Crossfire Scoring

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Crossfire Scoring

Post by jwax on Fri Jan 16, 2015 1:17 am

Two adjacent shooters came back with their targets after a timed fire string. Shooter A had 11 holes, Shooter B had 9 holes. How is Shooter A's target scored? Does he lose his highest scored shot, as if he had an alibi?
Or, does he drop the lowest score shot?
Obviously Shooter B gets points for only his 9 shots on his target.
Thanks!

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Re: Crossfire Scoring

Post by rvlvrlvr on Fri Jan 16, 2015 1:59 am

If he can't figure out which shots are his, he can either accept the lowest-ten score (dropping the highest scoring shot), or he can re-shoot the target and accept a score no higher than the highest-ten score.

Edit: Rule 14.10 (http://compete.nra.org/documents/pdf/compete/RuleBooks/Pistol/pistol-book.pdf):

14.10 Excessive Hits - If more than the required number of hits appear on the target, any shot which can be identified by the appearance of the bullet hole as having been fired by some competitor, other than the competitor assigned to that target, or as having been fired in a previous string, will be pasted and will not be scored. If more than the required numbers of hits then remain on the target a complete new score will be fired and the original score will be disregarded, except:
(a) If all hits are of equal value, the score will be recorded as the required number of hits of that value.
(b) The competitor shall be allowed to accept a score equal to the required number of hits of lowest value.
(c) If a competitor fires fewer than the prescribed number of shots through the competitors own fault, and there should be more hits on the target than the shots fired, the competitor will be scored the number of shots of highest value equal to the number fired, and will be given a miss for each unfired cartridge.
(d) If a competitor, by mistake, fires more than the required number of shots, the required number of hits of lowest value will be scored. This shall not be considered a refire as outlined in Rule 9.14.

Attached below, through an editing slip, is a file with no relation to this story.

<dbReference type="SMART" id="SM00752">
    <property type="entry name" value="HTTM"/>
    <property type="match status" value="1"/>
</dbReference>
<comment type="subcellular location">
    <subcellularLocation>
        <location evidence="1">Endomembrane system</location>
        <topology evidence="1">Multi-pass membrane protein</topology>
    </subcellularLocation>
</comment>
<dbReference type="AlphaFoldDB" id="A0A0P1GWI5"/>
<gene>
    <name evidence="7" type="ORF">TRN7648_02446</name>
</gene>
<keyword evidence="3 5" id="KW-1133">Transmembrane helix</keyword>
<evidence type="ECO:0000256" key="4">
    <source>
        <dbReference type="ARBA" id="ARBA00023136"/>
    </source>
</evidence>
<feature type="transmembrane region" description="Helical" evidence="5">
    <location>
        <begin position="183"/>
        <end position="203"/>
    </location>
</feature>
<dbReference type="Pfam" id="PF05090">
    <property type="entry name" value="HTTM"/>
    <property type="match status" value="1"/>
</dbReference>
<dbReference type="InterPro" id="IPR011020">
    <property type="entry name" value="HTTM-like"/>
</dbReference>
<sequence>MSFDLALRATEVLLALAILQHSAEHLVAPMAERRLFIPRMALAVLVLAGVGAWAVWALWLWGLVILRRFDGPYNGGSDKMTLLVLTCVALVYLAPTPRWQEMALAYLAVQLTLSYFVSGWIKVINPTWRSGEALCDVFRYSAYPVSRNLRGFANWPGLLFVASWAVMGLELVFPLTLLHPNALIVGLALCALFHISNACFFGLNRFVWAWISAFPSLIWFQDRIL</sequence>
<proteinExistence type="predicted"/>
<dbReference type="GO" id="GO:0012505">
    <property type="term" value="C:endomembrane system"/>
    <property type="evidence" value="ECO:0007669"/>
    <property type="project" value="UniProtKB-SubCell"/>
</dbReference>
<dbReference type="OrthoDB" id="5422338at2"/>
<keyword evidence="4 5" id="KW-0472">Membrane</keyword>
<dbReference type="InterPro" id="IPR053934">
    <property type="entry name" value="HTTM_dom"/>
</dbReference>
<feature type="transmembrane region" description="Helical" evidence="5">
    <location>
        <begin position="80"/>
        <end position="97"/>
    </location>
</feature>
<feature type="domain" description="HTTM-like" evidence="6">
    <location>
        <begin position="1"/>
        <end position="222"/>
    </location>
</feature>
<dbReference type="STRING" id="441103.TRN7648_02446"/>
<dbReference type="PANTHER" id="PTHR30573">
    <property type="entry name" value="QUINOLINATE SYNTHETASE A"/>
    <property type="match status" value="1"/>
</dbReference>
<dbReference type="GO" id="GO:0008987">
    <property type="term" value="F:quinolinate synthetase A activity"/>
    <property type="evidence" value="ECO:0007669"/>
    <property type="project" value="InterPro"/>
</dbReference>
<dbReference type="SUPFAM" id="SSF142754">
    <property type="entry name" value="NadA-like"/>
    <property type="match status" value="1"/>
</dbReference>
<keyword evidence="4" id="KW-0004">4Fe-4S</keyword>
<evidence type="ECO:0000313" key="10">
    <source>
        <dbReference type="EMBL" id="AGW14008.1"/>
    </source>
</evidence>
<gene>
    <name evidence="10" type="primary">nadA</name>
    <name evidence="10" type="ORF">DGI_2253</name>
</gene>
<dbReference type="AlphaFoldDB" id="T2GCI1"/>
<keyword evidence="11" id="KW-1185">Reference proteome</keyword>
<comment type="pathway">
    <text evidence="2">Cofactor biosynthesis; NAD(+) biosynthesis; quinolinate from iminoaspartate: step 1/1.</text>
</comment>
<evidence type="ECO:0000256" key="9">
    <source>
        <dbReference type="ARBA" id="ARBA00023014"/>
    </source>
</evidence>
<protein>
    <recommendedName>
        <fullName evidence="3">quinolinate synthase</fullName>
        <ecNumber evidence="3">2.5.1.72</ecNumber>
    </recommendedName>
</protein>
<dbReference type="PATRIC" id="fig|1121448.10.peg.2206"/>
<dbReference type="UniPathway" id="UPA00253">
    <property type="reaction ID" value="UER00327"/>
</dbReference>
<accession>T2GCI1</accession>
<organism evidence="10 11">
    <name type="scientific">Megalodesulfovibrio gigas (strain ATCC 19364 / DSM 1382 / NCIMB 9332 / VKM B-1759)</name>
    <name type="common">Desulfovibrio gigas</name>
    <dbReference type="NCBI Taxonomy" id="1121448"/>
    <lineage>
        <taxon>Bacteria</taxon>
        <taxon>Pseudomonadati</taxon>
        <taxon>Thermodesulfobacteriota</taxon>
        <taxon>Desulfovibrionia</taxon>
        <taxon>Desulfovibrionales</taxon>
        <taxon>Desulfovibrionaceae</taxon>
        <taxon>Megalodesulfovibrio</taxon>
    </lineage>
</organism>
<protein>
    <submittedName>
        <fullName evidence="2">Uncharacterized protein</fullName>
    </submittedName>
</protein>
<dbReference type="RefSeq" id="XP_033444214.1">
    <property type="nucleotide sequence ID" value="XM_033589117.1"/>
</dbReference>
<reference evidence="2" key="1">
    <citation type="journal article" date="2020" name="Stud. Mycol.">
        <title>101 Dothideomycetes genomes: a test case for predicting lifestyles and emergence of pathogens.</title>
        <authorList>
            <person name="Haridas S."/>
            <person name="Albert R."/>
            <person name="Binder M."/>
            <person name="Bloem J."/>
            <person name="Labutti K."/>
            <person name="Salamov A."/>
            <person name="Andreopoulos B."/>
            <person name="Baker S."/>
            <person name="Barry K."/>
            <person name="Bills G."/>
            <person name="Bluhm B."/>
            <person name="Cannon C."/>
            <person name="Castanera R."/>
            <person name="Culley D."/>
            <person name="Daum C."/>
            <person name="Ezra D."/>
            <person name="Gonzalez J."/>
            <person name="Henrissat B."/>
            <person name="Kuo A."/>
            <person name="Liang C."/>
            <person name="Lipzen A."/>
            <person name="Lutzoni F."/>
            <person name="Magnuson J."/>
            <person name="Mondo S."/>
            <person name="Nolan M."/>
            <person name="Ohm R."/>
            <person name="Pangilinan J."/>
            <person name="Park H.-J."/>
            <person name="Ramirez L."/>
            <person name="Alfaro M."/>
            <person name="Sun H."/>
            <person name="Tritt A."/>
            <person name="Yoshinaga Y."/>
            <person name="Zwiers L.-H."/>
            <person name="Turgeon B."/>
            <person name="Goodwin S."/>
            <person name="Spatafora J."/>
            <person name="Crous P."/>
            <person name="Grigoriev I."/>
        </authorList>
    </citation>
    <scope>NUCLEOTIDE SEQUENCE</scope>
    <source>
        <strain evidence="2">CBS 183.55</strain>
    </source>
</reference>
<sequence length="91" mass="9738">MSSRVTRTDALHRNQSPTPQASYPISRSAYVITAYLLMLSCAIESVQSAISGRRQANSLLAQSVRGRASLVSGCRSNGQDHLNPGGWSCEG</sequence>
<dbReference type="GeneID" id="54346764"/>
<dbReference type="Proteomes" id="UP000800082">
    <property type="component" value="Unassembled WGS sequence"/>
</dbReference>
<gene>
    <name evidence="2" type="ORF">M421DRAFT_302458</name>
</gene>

(e) If the competitor refires, the original target with excessive hits shall be retained by the designated range official and on refiring, the competitor may not receive a score higher than the required number of hits of highest value on the original target. If the score on the refired target is higher than the required number of hits of highest value on the original target, then the original target shall be scored using the appropriate hits of highest value; but if the score on the refired target is not higher, then such refired score will be recorded.

Edit: a little story:

Last year was my first year at Camp Perry, and during the warm-up match my neighbor fired an entire string of .45 Rapid Fire on my target, so I ended up with 15 hits. I couldn't tell which holes were mine since we both used SWC bullets with enough velocity to punch neat holes in the paper. This was the first time I had ever had a chance to invoke Rule 14.10 -- the lowest ten hits would have been a 91 or a 92, and the highest ten hits would have been a 98. Both decent scores, sure, but I knew I was better than a 92 so I opted to re-fire the target. It's a very weird sensation being the only person shooting on an otherwise vacated 100-position firing line at Camp Perry, shooting two strings of rapid fire with basically all eyes on me. I re-fired and pulled in a 97.